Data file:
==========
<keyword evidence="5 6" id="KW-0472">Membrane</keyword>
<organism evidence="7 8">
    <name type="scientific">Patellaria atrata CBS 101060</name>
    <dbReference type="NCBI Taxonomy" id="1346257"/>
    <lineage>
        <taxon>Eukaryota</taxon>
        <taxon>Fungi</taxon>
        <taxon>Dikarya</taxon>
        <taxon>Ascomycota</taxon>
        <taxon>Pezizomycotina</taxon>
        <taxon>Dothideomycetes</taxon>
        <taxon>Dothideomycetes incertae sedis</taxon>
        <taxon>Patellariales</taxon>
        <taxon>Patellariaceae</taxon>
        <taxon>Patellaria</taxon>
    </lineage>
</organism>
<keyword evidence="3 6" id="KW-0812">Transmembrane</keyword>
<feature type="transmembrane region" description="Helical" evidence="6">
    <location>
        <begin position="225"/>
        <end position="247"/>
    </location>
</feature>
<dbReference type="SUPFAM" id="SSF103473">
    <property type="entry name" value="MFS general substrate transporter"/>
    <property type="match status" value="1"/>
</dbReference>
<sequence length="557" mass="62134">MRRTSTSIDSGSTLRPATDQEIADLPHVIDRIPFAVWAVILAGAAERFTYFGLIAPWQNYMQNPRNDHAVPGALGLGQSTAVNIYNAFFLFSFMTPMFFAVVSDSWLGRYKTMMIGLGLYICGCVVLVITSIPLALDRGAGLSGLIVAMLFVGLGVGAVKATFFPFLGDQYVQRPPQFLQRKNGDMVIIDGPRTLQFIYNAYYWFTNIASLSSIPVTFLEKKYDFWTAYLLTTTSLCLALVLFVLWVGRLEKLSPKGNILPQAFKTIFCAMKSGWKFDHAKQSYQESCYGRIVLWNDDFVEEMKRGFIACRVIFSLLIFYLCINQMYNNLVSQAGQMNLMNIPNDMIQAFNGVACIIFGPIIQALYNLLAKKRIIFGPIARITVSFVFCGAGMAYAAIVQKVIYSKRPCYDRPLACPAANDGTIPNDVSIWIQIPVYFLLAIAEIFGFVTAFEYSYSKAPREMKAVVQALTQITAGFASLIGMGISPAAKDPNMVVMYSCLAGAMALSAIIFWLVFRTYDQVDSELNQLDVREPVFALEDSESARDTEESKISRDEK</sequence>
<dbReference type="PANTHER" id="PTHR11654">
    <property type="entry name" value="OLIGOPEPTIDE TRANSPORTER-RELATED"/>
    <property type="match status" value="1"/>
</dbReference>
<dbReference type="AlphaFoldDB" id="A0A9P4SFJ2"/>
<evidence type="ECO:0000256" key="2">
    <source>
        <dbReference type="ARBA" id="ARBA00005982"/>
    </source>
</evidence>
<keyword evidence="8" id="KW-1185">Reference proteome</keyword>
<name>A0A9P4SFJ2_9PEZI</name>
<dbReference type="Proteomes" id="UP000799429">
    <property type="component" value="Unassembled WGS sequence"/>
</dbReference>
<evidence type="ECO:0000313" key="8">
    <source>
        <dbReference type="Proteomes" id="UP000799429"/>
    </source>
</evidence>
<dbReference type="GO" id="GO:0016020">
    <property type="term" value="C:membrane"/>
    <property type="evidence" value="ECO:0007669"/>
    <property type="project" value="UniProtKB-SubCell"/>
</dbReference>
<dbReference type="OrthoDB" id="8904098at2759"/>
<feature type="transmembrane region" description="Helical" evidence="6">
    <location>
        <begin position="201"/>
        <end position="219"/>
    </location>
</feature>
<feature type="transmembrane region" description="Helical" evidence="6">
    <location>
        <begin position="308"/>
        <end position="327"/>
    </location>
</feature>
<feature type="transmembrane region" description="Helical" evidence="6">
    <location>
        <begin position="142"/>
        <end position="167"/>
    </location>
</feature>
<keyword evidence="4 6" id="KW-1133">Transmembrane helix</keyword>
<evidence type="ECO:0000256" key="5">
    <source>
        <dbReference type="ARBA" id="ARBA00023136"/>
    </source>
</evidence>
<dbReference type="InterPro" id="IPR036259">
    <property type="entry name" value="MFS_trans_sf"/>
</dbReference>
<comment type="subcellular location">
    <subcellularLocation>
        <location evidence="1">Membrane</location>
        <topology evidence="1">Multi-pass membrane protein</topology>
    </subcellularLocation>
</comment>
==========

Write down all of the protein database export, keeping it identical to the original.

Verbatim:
<keyword evidence="5 6" id="KW-0472">Membrane</keyword>
<organism evidence="7 8">
    <name type="scientific">Patellaria atrata CBS 101060</name>
    <dbReference type="NCBI Taxonomy" id="1346257"/>
    <lineage>
        <taxon>Eukaryota</taxon>
        <taxon>Fungi</taxon>
        <taxon>Dikarya</taxon>
        <taxon>Ascomycota</taxon>
        <taxon>Pezizomycotina</taxon>
        <taxon>Dothideomycetes</taxon>
        <taxon>Dothideomycetes incertae sedis</taxon>
        <taxon>Patellariales</taxon>
        <taxon>Patellariaceae</taxon>
        <taxon>Patellaria</taxon>
    </lineage>
</organism>
<keyword evidence="3 6" id="KW-0812">Transmembrane</keyword>
<feature type="transmembrane region" description="Helical" evidence="6">
    <location>
        <begin position="225"/>
        <end position="247"/>
    </location>
</feature>
<dbReference type="SUPFAM" id="SSF103473">
    <property type="entry name" value="MFS general substrate transporter"/>
    <property type="match status" value="1"/>
</dbReference>
<sequence length="557" mass="62134">MRRTSTSIDSGSTLRPATDQEIADLPHVIDRIPFAVWAVILAGAAERFTYFGLIAPWQNYMQNPRNDHAVPGALGLGQSTAVNIYNAFFLFSFMTPMFFAVVSDSWLGRYKTMMIGLGLYICGCVVLVITSIPLALDRGAGLSGLIVAMLFVGLGVGAVKATFFPFLGDQYVQRPPQFLQRKNGDMVIIDGPRTLQFIYNAYYWFTNIASLSSIPVTFLEKKYDFWTAYLLTTTSLCLALVLFVLWVGRLEKLSPKGNILPQAFKTIFCAMKSGWKFDHAKQSYQESCYGRIVLWNDDFVEEMKRGFIACRVIFSLLIFYLCINQMYNNLVSQAGQMNLMNIPNDMIQAFNGVACIIFGPIIQALYNLLAKKRIIFGPIARITVSFVFCGAGMAYAAIVQKVIYSKRPCYDRPLACPAANDGTIPNDVSIWIQIPVYFLLAIAEIFGFVTAFEYSYSKAPREMKAVVQALTQITAGFASLIGMGISPAAKDPNMVVMYSCLAGAMALSAIIFWLVFRTYDQVDSELNQLDVREPVFALEDSESARDTEESKISRDEK</sequence>
<dbReference type="PANTHER" id="PTHR11654">
    <property type="entry name" value="OLIGOPEPTIDE TRANSPORTER-RELATED"/>
    <property type="match status" value="1"/>
</dbReference>
<dbReference type="AlphaFoldDB" id="A0A9P4SFJ2"/>
<evidence type="ECO:0000256" key="2">
    <source>
        <dbReference type="ARBA" id="ARBA00005982"/>
    </source>
</evidence>
<keyword evidence="8" id="KW-1185">Reference proteome</keyword>
<name>A0A9P4SFJ2_9PEZI</name>
<dbReference type="Proteomes" id="UP000799429">
    <property type="component" value="Unassembled WGS sequence"/>
</dbReference>
<evidence type="ECO:0000313" key="8">
    <source>
        <dbReference type="Proteomes" id="UP000799429"/>
    </source>
</evidence>
<dbReference type="GO" id="GO:0016020">
    <property type="term" value="C:membrane"/>
    <property type="evidence" value="ECO:0007669"/>
    <property type="project" value="UniProtKB-SubCell"/>
</dbReference>
<dbReference type="OrthoDB" id="8904098at2759"/>
<feature type="transmembrane region" description="Helical" evidence="6">
    <location>
        <begin position="201"/>
        <end position="219"/>
    </location>
</feature>
<feature type="transmembrane region" description="Helical" evidence="6">
    <location>
        <begin position="308"/>
        <end position="327"/>
    </location>
</feature>
<feature type="transmembrane region" description="Helical" evidence="6">
    <location>
        <begin position="142"/>
        <end position="167"/>
    </location>
</feature>
<keyword evidence="4 6" id="KW-1133">Transmembrane helix</keyword>
<evidence type="ECO:0000256" key="5">
    <source>
        <dbReference type="ARBA" id="ARBA00023136"/>
    </source>
</evidence>
<dbReference type="InterPro" id="IPR036259">
    <property type="entry name" value="MFS_trans_sf"/>
</dbReference>
<comment type="subcellular location">
    <subcellularLocation>
        <location evidence="1">Membrane</location>
        <topology evidence="1">Multi-pass membrane protein</topology>
    </subcellularLocation>
</comment>